4 hours ago
Tuesday, January 26, 2016
I'm holding a rattle over Ben's changing table, shaking it and carefully watching his reactions. He tracks it with his eyes as I move it from side to side. He swats at it. Good. But he's not yet able to grasp it.
I do my best not to pounce on the two occupational therapists who come to the house separately every week for Max. I've done my part Googling what Ben should be doing at three months old, but I want to hear their opinion because they can gauge Ben with their own eyes. His next visit with the pediatrician isn't for another four weeks, which is way too long to wait.
I try to be as nonchalant as I can.
"At what age do babies grasp with intent?" I ask during each of their visits, because I know there's a fine-motor skill difference between babies purposefully grasping a toy and reflexively doing so because you've wedged the rattle into their little palm, as the therapist used to do with little Max.
Both tell me that at around four months, babies usually start grasping larger objects, like blocks.
I place a rattle in front of Ben and show how Ben swats at it.
"Looks good!" one says, smiles at Ben and then goes off to do Max's therapy session.
"When babies start bringing their hands mid-line, they're better able to grasp," another tells me on the afternoon she comes to see Max.
"OK! The ATNR should be disappearing soon," I say, adding ruefully, "I know too much."
Really, what I want is for them to grab me by the shoulders and say, "THIS BABY IS FINE! HE'S DOING EVERYTHING HE'S SUPPOSED TO!" Because I need that assurance. Despite my best intentions, I am watching Ben like a hawk to make sure he's doing things on time, and worrying about him.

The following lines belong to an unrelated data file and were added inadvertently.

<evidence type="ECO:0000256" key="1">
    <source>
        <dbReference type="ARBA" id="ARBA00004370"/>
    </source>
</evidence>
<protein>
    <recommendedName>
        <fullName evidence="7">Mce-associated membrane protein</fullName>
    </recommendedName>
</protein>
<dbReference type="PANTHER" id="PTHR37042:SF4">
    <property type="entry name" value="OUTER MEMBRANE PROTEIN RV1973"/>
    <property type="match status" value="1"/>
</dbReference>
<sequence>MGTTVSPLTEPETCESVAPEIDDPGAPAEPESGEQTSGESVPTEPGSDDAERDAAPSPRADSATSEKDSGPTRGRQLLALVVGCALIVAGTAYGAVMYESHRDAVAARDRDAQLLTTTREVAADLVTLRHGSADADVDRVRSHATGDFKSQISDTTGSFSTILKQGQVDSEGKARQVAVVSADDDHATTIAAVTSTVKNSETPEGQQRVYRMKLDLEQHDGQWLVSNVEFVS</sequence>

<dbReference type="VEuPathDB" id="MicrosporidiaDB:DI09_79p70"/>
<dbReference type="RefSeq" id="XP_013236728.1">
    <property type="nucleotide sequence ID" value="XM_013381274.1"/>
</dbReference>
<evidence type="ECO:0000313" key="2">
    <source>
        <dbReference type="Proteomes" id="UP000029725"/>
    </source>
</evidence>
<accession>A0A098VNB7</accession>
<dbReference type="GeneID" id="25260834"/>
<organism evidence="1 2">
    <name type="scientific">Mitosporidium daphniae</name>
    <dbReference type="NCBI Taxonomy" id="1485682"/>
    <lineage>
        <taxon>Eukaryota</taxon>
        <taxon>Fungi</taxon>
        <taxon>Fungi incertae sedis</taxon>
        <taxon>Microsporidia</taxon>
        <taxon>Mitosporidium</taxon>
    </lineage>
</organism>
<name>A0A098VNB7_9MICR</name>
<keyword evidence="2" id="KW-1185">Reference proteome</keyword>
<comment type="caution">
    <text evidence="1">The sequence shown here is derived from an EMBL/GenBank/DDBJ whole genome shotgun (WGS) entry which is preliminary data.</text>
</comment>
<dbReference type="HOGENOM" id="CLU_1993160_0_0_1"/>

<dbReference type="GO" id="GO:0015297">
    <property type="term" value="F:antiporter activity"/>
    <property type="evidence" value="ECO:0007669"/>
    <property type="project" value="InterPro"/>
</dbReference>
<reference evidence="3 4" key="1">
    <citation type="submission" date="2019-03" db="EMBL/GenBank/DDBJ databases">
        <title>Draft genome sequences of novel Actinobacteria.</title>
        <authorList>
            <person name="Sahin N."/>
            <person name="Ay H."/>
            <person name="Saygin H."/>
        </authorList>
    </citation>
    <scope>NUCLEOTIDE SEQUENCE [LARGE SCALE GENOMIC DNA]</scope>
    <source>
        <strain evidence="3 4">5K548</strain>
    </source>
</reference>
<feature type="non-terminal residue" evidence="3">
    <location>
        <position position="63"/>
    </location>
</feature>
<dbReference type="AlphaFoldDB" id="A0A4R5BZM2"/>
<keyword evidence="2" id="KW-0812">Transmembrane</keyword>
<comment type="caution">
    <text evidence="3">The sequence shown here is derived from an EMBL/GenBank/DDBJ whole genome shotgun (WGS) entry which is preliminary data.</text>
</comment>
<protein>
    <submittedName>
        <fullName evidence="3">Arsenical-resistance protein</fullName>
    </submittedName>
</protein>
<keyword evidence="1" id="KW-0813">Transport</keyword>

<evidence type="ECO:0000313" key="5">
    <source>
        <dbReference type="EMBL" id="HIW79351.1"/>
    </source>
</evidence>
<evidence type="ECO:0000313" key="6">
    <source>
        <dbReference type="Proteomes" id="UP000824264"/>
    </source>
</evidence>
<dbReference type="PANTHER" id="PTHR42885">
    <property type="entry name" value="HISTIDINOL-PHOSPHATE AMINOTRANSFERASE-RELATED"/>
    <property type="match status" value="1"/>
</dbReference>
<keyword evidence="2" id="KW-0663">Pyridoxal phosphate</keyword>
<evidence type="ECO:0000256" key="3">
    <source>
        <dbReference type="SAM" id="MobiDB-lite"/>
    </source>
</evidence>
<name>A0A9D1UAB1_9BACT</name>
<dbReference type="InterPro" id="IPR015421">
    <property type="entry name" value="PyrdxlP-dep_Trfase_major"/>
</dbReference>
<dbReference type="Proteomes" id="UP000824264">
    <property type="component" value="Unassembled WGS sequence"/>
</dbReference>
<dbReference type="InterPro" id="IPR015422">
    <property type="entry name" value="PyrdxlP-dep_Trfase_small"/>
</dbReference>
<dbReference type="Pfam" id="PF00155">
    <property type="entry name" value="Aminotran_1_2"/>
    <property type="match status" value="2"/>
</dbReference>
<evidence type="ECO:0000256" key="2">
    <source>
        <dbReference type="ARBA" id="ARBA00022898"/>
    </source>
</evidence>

I did this with Sabrina, too, but don't remember feeling as anxious. I suspect that's because Max was two when she was born, and I was consumed with his development; I didn't have enough worry to go around. But now that Max is in such a better place, I can focus my concerns on the new little guy. They aren't ever-present, just little flare-ups here and there.
It bothers me that I worry.
I should know better.
Ben is not that baby.
Obsessing about what Max was and wasn't doing drained a lot of joy out of the first years with him. He was a smiley, pudgealicious tot; I was a person who had loved babies since she was old enough to pick them up. But the ever-present anxiety meant I could not fully enjoy him. Instead of relishing the child in front of my eyes, I'd freak out about the child he could be. When would he hold a bottle? Grasp a toy? Sit up on his own? Crawl? Toddle? Walk? Talk?
The memories of Max's therapy sessions are with me. How the Early Intervention OT would stroke the tips of his fingers on his fisted hands to try to get them to open, then wedge in a little oblong block for him to hold. How she'd hold her hand over his, trying to get him to clutch a peg. Max had to be taught how to grasp objects. Some of the other fine-motor skills babies develop, such as transferring objects from hand to hand and using a pincer grasp for small items like Cheerios, happened when Max was around 9.
Dave has his own baggage from Max's babyhood; he gets overly concerned about Ben's well being. I joke about it but realize that when he says things like "Honey, I was putting him on my shoulder and bumped his nose, do you think he's OK?" he is scared he'll damage the baby. I don't share my rattle worries with him because I don't want to give him any more cause for concern. I don't even want to voice them, because then they'd be real.
And so I stand at Ben's changing table and shake the rattle at him, savoring his sweet smile, exquisite dimple and the cute sounds he makes, and wait and wait for him to grasp it.
Posted by Ellen Seidman at 6:36 AM